Examples of such measures include, but are not limited to: (1) encrypting stored electronic data and Internet communications,[1] in addition to locking government and business computers and mobile devices; (2) installing a firewall or anti-virus software; (3) encouraging the use of private virtual networks (VPNs) for transmission of critical information; and (4) requiring geotracking features on all government and business mobile devices.

The Role of Economic Interests

The private sector can strengthen cybersecurity by providing special education and training for cybersecurity specialists in information technology (IT) departments. If a private entity lacks the self-discipline to police itself based on market demands, government incentives or legislation may be necessary to achieve stronger cybersecurity. These cybersecurity measures may differ by country or even sector. For example, the banking sector may require different measures than those of the retail market. Further, government can provide economic incentives, such as through a tax credit system for investments in cybersecurity devices and applications, or in cooperation with the insurance industry, offering favorable premium policies for the reporting and repair of security breaches by businesses. Another incentive could be restricting government contracting to those businesses that implement good cybersecurity practices.

The Role of Social Values and Ethics

Cybersecurity can also be considered an educational matter. Internet users should improve their cyberspace citizenship. In addition, the government should foster public awareness of cybersecurity threats, potentially including cyberspace ethics as part of school curriculums and workplace education. Government-supported public awareness campaigns could include mass transit and billboard advertising and public service announcements on radio and TV.

What Legal Measures Can Be Used to Strengthen Cybersecurity?

Our group found the following legal initiatives to be appropriate and effective:

  1. Breach notification legislation requiring Internet service providers to notify the public of each serious cyberspace breach or attack.
  2. Legislation standardizing the use of Cyber Emergency Recovery Teams (CERTs) by governments and international agencies. Each CERT should focus on protecting its assigned network and cooperate with its private sector and international counterparts. The success of CERTs depends on information sharing and availability of government support.
  3. Legislation or rule making aimed at accrediting and standardizing the profession of cybersecurity to ensure professionalism and integrity.
  4. Establishing a centralized data protection regulating body or commissioner in each country responsible for development and implementation of standards for protecting personal information.
  5. Increased liability of business entities for failure to meet data protection standards by creating responsibility for losses incurred by consumers and investors due to cyberspace attacks.
  6. Encouragement of proactive law enforcement investigative techniques, such as sting operations and undercover agents.

Other Legal Considerations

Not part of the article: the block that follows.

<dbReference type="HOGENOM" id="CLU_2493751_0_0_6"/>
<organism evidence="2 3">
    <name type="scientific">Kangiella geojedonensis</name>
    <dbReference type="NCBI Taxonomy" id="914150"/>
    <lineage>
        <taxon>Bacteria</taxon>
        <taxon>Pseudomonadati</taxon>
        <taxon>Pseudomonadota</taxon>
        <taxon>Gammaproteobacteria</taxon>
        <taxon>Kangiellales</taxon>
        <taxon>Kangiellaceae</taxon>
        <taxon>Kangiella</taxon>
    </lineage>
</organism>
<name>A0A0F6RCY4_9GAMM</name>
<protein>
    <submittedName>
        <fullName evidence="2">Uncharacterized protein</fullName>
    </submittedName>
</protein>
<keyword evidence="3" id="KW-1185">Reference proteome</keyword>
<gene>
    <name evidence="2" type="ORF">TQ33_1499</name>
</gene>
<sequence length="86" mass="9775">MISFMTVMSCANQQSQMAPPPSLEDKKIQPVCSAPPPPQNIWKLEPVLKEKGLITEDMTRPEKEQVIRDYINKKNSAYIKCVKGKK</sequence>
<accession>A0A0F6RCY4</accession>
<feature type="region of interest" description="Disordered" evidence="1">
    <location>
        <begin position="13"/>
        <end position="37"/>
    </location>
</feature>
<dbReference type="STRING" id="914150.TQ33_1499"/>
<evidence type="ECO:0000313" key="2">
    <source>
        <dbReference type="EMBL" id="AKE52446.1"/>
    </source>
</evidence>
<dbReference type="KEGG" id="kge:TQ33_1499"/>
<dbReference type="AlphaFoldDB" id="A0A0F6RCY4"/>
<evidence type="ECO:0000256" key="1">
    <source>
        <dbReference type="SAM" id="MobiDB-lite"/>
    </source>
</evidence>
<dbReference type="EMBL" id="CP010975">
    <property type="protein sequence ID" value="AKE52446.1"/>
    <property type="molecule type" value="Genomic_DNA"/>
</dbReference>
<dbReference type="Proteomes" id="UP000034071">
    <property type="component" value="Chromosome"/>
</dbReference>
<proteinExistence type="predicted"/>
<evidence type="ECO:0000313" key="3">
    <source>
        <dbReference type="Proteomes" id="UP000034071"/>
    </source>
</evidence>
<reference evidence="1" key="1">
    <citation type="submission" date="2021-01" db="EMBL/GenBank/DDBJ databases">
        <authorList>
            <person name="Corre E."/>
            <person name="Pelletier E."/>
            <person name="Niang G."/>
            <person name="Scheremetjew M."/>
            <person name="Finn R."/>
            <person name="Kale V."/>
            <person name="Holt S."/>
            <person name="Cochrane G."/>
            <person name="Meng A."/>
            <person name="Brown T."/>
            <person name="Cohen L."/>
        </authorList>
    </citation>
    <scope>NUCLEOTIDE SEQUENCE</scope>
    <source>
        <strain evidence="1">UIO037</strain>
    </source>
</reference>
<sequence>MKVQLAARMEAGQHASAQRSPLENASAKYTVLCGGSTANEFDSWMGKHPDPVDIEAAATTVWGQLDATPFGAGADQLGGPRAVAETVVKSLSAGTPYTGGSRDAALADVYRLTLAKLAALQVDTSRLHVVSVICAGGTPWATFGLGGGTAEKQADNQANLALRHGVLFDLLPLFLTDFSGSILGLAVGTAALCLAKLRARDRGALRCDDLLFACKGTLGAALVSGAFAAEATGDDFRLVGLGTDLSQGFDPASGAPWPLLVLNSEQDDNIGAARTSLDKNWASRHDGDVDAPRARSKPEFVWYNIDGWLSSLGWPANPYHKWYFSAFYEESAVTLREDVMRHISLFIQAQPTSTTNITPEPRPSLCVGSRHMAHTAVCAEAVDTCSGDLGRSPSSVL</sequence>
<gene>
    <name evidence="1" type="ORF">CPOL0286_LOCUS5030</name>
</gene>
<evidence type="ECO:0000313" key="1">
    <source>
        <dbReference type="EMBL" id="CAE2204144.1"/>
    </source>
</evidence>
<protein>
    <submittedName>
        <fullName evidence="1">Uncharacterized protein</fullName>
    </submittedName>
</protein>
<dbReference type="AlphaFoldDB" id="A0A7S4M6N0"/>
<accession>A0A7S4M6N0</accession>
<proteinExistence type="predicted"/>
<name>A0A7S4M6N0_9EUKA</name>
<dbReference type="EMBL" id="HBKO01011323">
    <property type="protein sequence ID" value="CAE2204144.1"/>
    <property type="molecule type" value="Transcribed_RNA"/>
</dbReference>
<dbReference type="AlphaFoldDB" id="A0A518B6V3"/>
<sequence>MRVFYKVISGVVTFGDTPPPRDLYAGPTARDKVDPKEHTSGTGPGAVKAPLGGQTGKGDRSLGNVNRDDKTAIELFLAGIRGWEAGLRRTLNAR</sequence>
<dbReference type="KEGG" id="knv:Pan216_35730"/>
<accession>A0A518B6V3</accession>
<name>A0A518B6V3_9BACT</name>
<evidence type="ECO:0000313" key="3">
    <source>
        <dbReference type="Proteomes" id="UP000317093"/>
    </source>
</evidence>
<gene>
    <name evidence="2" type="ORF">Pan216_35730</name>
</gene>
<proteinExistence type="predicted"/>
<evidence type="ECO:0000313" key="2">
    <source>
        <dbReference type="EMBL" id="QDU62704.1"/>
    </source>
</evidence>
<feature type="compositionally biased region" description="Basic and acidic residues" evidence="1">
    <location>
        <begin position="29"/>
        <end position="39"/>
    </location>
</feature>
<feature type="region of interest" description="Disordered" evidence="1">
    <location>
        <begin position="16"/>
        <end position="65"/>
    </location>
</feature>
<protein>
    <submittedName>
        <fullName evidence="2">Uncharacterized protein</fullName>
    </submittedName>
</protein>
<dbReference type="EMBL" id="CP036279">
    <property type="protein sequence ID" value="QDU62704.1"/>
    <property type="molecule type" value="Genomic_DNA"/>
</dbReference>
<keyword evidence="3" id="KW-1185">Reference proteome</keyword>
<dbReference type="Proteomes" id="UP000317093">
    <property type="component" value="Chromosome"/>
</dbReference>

We recognize the task of safeguarding cyberspace is not without limits. The following competing legal issues should also be considered:

  1. The government should not compromise the constitutional rights of privacy, freedom of speech and property rights in computer data and infrastructure under the guise of cybersecurity protection.
  2. The jurisdictional limits of international law should not be neglected. For example, the response of a nation that has undergone a cyberspace attack could be viewed as a reasonable law enforcement action or, alternatively, an act of war. If the response is determined to be an act of war, the attacked country may lawfully operate against servers located abroad, whereas if considered to be a law enforcement act, the attacked country might be restrained from acting unilaterally against foreign servers.

Conclusion

A solid framework for comprehensive cybersecurity is arguably the greatest necessity of the 21st century. The increase in debilitating cyberspace attacks is a battlefield rife with national security risks and law enforcement and intelligence challenges, requiring creative approaches in order to safeguard the world's most valuable commodity - information. It is our opinion that the combination of diverse government and international cybersecurity resources, the best practices of the private sector, and modification of end-users’ lax security habits and behavior could thwart evolving cyberspace challenges.



[1]Encryption ensures that intercepted or captured data is not decipherable to a perpetrator, thus deterring attacks on the encrypted systems

red logo

Patricia Agostinho, Prosecutor General’s Office, Portugal
Patricia Agostinho
Louise Manukian, Prosecutor General’s Office, Armenia
Louise Manukian
Rob Shapiro, Office of the Attorney General of Colorado
Rob Shapiro
Olga Vysotskaya, Office of the Attorney General of North Carolina
Olga Vysotskaya
Haim Wismonksy, Prosecutor General’s Office, Israel
Haim Wismonsky

ARCHIVE

SAVE THE DATE

Motions Practice for OAG-OH

October 30 - 31, 2014
Columbus, OH
Contact: Bill Malloy

Intellectual Property Theft Training Seminar: Honolulu, HI

October 31, 2014

Contact: Judy McKee

Management for OAG-OK

November 4 - 5, 2014
Oklahoma City, OK
Contact: Bill Malloy

E-Discovery for OAG-AZ

November 13, 2014
Phoenix, AZ
Contact: Hedda Litwin

Advanced Trial Techniques and Investigator Training for OAG-MI

November 17 - 19, 2014
Lansing, MI
Contact: Bill Malloy

Legal Writing for OAG-CA

November 20, 2014
Sacramento, CA
Contact: Bill Malloy